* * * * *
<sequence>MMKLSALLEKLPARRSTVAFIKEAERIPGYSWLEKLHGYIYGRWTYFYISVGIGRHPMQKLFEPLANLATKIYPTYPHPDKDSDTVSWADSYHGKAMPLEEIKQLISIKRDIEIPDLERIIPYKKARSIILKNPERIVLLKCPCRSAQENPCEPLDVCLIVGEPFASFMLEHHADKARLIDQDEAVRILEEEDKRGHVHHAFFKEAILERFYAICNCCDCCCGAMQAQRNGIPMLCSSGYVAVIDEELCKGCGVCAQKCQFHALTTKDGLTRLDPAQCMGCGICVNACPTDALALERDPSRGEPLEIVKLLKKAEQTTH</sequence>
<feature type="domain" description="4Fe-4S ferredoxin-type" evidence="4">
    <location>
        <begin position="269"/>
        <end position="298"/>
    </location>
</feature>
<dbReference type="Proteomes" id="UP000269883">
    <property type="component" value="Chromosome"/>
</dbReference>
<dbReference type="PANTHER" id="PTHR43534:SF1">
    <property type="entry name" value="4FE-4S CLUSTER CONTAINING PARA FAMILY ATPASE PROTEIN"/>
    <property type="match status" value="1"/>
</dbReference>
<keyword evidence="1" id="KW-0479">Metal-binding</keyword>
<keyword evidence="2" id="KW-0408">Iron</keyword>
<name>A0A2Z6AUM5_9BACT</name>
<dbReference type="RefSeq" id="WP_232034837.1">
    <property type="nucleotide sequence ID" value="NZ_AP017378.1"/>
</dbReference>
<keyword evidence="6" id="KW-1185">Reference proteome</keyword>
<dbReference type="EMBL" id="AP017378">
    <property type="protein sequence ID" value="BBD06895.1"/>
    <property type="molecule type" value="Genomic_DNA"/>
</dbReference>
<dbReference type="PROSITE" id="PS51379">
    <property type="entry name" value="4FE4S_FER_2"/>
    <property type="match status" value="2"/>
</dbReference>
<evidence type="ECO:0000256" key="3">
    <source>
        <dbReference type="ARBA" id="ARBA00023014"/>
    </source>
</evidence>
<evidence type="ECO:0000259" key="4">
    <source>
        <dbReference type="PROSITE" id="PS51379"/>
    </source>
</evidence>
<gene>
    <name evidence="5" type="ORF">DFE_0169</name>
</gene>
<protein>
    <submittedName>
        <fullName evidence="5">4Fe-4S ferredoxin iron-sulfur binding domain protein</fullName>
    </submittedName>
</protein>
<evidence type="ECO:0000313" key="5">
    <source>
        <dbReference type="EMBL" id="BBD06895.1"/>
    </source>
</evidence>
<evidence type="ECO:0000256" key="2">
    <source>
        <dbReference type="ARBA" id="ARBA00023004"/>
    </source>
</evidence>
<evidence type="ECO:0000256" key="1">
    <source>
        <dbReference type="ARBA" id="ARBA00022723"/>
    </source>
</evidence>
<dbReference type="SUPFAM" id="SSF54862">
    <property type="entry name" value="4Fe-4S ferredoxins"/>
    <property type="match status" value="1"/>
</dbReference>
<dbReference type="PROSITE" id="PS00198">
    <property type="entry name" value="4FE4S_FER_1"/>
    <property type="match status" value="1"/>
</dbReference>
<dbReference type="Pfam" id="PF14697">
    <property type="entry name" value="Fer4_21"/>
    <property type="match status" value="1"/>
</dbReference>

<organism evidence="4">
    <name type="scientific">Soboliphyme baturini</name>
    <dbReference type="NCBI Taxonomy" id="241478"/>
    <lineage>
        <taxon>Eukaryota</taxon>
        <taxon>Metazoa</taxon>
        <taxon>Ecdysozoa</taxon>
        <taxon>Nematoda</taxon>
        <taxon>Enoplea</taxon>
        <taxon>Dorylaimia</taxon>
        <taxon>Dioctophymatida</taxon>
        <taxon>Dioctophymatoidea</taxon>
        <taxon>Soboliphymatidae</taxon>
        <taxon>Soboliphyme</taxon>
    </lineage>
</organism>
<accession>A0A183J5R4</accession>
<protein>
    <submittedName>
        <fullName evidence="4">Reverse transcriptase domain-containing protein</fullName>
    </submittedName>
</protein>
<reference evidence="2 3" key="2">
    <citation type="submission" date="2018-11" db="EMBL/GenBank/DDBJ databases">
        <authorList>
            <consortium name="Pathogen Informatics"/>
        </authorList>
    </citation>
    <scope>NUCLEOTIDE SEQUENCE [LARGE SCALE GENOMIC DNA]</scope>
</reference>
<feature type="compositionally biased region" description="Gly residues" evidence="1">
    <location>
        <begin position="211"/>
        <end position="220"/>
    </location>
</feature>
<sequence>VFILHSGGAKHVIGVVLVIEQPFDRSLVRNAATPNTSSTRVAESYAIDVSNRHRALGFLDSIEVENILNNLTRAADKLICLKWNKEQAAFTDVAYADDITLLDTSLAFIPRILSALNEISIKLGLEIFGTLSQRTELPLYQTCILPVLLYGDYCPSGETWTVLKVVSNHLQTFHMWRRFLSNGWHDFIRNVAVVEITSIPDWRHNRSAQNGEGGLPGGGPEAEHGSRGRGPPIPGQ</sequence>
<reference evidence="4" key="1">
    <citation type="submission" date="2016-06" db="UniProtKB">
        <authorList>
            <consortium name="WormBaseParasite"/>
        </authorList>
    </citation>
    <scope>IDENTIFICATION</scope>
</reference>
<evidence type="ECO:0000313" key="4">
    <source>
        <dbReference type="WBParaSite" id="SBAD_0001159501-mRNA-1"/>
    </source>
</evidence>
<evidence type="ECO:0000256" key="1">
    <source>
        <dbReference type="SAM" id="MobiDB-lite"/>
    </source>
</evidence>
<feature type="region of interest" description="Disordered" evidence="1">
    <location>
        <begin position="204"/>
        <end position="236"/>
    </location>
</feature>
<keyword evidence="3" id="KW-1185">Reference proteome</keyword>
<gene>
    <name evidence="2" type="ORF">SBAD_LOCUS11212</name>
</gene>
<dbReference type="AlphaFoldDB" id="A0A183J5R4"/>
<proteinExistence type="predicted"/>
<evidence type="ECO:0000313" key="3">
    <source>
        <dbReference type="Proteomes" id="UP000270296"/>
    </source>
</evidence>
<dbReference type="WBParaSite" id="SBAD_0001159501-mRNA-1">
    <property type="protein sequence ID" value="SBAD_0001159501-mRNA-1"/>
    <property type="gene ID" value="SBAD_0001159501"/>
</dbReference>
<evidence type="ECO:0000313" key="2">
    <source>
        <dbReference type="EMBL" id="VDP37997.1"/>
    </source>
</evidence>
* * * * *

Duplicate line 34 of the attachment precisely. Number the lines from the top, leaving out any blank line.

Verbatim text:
</evidence>